I think this time around all the good arguments are on the side of the shippers. Since moving to various forms of precision scheduled railroading (PSR), railroads have been passing longer delays on to customers. They don’t have the cover of good servi8ce right now, and I bet they lose on this one.
It seems clear that the major rails have leaned out their systems so much that they can’t respond to anyone’s exceptional needs. A shift to reciprocal shipping for a larger group of customers would help that out, and foster more price competition as well as simple competition for cargoes.
Rails can’t argue that they are making investments in new lines to serve more customers. What investment there is in rail infrastructure is on maintenance, and on expanding trunk and yard lines where great congestion has occurred. It’s almost impossible for a new business to get a rail spur, let alone service at a spur. Rails don’t see themselves providing this kind of service anymore, though they continue to support those who have it. Letting other rails use the rail lines via reciprocal switching would help the shippers a lot. It would induce competition where there isn’t any now.
The rails have lots of ways to react to new rules. All the schemes contemplated would allow fair compensation for the use by other lines. And I bet there will be some limitations in who can negotiate shipper reciprocal switching rights. So big rails will continue to have enough leverage to make it a business option.
Big rails need to staff up and get more rolling stock anyway. They have cut too close to the bone to provide good service today, and everyone from ag shippers to container shippers knows it. they should make the system and infrastructure work for the customers.
Long delays for trains on rail networks are worrying for farmers and users of grain. Significant delays have been observed, including full trains sitting while customers waited for the grain onboard. Rails have been suffering trying to keep trains moving. Many of rails’ complaints seem to be related to the workforce. However, it isn’t clear that rails have actually reached the point where they can impact these delays.
The figures shown in the graph are marked. Norfolk Southern seems to be far and away the worst offender in delays at the origin of train service. But the delays still seem to be large.
Grain consumers and producers rely on train service to move the product. And rails have a responsibility to provide it. How can the two be gotten together?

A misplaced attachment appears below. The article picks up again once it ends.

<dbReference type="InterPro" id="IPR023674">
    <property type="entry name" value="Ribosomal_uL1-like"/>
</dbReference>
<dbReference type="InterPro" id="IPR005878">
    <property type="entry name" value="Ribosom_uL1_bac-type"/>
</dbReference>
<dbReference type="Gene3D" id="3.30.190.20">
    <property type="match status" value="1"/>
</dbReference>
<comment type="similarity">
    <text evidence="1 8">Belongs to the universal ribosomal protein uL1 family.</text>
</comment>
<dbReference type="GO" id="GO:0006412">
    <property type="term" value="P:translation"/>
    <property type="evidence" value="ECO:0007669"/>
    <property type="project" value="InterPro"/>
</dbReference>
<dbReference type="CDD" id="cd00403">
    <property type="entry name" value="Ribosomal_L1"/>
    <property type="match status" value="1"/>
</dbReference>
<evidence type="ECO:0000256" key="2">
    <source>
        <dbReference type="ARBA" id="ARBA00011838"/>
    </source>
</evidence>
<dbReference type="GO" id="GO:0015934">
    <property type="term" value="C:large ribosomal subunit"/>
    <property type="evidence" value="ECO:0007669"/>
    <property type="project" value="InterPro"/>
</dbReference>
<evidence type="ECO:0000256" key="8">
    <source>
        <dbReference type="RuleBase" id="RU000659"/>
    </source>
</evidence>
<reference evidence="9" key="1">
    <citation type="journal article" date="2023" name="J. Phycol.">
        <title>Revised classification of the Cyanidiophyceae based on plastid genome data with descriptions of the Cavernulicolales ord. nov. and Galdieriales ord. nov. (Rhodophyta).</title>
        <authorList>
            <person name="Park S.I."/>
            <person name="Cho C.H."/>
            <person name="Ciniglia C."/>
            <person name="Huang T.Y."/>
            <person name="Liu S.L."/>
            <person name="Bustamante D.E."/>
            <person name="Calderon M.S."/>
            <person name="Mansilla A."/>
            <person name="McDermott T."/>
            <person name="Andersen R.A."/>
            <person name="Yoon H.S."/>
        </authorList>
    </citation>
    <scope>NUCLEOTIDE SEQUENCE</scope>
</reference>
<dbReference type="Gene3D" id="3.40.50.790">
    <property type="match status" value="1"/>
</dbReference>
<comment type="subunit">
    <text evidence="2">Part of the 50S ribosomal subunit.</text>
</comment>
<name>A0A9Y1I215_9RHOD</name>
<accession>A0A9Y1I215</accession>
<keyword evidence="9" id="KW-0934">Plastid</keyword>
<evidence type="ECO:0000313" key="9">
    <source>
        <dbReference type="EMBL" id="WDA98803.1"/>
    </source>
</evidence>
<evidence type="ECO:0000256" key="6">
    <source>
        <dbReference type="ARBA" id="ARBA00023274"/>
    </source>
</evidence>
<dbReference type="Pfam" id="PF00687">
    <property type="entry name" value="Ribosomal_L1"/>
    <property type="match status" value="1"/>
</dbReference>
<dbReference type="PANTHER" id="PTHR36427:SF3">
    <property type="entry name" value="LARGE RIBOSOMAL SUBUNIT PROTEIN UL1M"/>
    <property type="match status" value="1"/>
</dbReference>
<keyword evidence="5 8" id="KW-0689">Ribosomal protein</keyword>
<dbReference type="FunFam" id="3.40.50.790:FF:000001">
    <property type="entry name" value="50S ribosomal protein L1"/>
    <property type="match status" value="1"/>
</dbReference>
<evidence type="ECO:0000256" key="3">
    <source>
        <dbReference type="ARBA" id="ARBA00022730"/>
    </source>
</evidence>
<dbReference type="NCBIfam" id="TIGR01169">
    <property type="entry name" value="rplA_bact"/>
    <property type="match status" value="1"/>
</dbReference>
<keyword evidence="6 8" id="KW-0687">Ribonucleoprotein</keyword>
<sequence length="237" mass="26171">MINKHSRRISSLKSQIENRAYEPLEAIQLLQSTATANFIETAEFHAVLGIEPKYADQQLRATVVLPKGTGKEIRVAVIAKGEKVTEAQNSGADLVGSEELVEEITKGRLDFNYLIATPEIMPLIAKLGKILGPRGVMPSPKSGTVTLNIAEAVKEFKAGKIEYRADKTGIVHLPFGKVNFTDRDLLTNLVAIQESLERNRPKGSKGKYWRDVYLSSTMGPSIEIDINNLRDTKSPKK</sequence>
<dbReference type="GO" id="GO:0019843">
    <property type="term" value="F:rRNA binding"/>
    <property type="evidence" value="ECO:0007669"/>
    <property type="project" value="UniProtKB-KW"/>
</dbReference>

This article spells out some of the issues in demurrage charges rail lines are charging for cargoes that are not being removed from their premises.
Demurrage is charged, say the rail lines, when cargo is left at a rail terminal beyond a specified number of days. Charges vary by railroad. The chart they provide, reproduced below from Supply Chain Dive, shows how the seven Class I rails charge demurrage rates.
How individual railroads charge for demurrage varies
$100 to $225, depending on container dwell time, facility and whether the equipment is for domestic or international use
SOURCE: Letters in response to the STB, as linked. Union Pacific did not disclose its specific fees in the letter, but its rates are available online.
Shippers complain that sometimes the demurrage is due to the fact that rail lines have canceled trains that they previously were running. The shift by all of the Class I rails to some form of Precision Scheduled Railroading (PSR), a system of lean operations in which only the movements required are made, is responsible. If a shipper delivers a cargo, but then the train is canceled, who is to blame?
And it’s understood that regardless of what they say, all of these rail lines have adjusted capacity in line with the principles of PSR, even if they won’t call it that. But setting capacity based on experience is not easy when we are experiencing not only a surge in customers, but also many abnormal conditions throughout supply chains that disrupt the standard patterns. Decisions about PSR, such as reducing the number of locomotives or yard staff or engineers, are based on forecasts, and forecasts are always wrong; so it’s a question of whether the rails have left enough slack in the system to handle the variation in the rest of the system. The answer appears not.
One particularly vexing problem with the current system is being addressed by the Surface Transportation Board (STB) which governs rail operation in the US. In the past, demurrage was viewed as something infrequent that did not matter much, and railroads did not develop systems to capture and bill for it in a regularized way. But now, it’s essential that the accounting for it be accurate and transparent, and that bills be sent in a way that shippers can handle digitally and determine the facts from their side about each incident. More accurate and standardized billing is key. That’s what the STB wants to achieve by regulating the nature of demurrage charges by rails.
Already in place at the end of 2020 are new rules requiring bills to be sent to shippers rather than intermediaries, and
“provide machine-readable access to minimum information on billing, including details on the billing cycle covered by the invoice, the car involved, the commodity being shipped, and railroads’ original estimated time of arrival for the cargo in question”
As expected, some rails complain this will lead to more litigation and questioning. Of course! But in fact no one wants the delays that cause demurrage, and it’s in everyone’s interest to understand exactly what happened to cause the problem. The new billing standard will clarify a lot, and get into shippers’ hands so they can do something about the problem.
I think it is a big step forward in the rail arena. I wish it were as clear in ocean shipping, in the port and terminal arena.